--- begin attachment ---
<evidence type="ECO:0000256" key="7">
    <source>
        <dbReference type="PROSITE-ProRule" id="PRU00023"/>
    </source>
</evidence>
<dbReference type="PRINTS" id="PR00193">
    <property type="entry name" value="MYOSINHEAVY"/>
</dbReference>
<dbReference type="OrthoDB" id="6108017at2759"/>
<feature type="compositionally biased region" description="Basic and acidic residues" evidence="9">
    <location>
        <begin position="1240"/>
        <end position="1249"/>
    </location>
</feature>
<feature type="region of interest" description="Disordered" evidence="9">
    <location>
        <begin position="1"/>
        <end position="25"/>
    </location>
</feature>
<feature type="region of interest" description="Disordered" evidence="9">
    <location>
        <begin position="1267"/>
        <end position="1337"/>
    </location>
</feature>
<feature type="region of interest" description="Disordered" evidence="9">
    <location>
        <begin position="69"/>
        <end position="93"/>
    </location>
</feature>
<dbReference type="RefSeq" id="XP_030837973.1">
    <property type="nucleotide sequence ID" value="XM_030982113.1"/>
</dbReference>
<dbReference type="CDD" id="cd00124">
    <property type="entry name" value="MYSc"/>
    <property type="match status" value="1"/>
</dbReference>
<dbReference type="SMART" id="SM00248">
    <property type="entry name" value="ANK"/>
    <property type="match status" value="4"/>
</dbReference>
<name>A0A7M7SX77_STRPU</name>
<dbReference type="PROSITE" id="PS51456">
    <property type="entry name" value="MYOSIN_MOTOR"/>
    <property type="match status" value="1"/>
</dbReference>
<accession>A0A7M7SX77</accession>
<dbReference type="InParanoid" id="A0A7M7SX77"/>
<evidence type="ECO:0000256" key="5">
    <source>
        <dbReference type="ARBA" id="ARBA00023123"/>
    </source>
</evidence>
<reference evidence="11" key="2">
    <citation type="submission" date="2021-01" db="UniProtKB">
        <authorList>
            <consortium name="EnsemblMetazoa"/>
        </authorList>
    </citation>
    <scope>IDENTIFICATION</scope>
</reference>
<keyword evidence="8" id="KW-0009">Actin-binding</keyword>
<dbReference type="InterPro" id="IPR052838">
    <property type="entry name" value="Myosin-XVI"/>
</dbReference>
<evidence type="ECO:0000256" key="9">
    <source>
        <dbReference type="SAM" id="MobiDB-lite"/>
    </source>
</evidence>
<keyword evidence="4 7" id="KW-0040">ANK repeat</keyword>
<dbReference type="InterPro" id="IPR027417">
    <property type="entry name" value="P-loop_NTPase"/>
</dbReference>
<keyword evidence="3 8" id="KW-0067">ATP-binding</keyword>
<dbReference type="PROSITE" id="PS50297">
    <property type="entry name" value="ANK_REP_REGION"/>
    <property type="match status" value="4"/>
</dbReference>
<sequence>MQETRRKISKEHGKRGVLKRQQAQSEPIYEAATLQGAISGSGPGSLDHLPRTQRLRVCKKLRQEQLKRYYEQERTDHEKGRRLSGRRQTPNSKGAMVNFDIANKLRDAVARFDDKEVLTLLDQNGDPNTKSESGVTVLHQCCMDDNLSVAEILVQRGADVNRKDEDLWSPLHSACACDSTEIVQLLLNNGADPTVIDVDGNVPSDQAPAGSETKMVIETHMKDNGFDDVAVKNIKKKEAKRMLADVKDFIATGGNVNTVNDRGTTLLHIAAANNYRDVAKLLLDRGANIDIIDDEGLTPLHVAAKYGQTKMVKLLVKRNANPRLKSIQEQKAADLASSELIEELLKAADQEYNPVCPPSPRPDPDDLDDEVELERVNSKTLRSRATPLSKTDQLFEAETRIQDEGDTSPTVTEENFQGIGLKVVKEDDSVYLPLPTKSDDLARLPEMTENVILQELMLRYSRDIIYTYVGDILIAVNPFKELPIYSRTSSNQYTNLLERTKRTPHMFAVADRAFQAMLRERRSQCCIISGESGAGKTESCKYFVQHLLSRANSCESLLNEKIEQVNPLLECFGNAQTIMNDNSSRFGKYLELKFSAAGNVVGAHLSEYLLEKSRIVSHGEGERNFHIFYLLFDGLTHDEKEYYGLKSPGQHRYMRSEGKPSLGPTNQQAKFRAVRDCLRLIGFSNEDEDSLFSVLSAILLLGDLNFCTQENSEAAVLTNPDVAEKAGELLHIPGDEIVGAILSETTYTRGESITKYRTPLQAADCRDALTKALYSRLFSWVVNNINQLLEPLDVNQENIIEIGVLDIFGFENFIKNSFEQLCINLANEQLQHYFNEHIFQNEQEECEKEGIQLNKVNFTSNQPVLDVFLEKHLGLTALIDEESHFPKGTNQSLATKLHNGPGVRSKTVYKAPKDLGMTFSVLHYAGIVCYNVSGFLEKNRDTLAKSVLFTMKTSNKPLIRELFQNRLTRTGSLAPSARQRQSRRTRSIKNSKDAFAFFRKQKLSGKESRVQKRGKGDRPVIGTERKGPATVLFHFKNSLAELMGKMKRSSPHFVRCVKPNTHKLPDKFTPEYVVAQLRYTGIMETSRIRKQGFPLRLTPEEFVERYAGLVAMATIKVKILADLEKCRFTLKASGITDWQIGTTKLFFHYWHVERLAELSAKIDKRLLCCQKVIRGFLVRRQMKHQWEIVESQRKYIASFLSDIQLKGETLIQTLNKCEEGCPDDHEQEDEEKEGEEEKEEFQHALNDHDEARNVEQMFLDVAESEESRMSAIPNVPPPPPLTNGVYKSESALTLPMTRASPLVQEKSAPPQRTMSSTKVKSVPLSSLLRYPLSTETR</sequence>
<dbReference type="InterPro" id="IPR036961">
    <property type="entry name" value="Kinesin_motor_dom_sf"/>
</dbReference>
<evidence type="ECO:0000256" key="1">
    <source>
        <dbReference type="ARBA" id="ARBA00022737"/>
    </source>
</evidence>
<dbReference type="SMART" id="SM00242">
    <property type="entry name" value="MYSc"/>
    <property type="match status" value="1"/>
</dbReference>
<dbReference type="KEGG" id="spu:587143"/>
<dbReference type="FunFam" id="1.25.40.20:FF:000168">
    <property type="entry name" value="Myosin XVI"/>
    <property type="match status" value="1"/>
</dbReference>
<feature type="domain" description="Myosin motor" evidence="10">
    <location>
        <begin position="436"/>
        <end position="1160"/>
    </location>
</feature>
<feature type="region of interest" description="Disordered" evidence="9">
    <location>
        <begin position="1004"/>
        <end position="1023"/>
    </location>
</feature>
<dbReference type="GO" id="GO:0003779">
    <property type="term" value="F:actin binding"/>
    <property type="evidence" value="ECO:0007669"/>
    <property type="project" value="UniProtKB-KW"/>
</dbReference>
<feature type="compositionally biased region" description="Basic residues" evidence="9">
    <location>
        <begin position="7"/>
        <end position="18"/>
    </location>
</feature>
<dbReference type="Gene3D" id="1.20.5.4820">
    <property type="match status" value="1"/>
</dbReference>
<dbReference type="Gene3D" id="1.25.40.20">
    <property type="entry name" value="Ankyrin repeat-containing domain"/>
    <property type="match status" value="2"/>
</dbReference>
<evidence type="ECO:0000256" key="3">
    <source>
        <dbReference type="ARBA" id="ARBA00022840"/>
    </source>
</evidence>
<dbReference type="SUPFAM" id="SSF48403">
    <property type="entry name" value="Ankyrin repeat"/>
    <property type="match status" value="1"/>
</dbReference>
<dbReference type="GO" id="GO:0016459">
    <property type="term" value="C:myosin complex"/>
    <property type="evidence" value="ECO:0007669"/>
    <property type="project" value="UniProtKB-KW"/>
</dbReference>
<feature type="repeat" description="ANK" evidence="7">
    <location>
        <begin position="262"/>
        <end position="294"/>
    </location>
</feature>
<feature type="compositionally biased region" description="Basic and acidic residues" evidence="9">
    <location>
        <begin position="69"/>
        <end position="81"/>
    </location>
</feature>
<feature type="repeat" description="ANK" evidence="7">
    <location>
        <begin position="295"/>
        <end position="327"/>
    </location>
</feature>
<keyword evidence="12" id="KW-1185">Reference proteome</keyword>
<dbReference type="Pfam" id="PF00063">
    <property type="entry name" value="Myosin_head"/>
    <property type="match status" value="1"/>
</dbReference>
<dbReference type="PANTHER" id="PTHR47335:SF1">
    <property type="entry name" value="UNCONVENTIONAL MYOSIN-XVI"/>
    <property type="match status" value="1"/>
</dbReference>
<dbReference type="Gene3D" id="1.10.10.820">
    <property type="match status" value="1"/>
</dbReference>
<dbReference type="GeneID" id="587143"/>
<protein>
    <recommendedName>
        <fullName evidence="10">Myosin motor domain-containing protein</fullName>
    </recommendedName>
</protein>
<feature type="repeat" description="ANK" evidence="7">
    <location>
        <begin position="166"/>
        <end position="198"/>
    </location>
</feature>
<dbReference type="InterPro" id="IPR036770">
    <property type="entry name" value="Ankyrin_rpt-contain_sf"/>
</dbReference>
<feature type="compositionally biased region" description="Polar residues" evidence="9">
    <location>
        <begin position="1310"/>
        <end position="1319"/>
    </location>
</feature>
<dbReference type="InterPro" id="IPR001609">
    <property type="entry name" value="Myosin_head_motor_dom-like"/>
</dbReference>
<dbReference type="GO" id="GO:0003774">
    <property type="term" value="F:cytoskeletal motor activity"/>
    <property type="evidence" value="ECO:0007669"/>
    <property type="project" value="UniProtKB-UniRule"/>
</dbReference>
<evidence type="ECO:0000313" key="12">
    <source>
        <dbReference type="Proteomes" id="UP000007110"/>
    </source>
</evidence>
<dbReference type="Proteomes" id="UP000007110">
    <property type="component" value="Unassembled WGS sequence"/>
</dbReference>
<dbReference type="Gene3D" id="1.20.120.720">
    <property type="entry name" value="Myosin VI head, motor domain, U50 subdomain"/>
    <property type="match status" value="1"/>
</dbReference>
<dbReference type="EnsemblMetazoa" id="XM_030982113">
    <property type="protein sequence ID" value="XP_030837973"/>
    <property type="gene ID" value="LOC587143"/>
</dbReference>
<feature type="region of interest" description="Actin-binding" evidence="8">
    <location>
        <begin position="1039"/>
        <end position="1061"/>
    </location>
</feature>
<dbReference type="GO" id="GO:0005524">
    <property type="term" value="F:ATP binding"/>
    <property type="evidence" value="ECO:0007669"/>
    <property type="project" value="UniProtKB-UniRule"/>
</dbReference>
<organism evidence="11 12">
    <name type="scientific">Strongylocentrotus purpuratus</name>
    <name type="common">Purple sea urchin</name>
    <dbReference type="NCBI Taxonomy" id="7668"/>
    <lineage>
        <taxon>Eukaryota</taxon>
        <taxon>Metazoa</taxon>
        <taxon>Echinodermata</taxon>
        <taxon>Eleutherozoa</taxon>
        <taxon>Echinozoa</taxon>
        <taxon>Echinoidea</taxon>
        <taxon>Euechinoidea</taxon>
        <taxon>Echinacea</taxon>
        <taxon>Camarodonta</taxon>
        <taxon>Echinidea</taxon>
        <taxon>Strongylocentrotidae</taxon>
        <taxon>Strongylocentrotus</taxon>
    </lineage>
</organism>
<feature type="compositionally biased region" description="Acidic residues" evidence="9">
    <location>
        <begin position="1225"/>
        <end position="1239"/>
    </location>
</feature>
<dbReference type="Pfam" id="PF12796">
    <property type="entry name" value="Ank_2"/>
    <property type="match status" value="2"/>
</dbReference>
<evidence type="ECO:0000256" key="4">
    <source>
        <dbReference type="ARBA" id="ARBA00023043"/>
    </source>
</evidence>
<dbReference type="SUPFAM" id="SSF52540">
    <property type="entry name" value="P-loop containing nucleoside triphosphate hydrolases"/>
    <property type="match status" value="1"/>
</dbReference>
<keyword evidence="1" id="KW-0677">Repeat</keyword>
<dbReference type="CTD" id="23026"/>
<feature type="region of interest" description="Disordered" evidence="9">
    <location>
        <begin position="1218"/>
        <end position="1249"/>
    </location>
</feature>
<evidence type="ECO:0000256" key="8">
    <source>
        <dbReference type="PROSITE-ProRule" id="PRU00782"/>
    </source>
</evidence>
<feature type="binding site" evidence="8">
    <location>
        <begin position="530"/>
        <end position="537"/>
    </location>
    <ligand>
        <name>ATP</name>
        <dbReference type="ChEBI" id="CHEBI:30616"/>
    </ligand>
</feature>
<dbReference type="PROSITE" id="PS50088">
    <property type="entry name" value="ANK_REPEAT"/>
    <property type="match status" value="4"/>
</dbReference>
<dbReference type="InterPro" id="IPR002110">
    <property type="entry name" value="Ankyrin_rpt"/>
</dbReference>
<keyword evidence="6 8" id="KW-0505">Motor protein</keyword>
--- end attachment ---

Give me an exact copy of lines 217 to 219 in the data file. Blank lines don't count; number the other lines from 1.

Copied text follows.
    <property type="protein sequence ID" value="XP_030837973"/>
    <property type="gene ID" value="LOC587143"/>
</dbReference>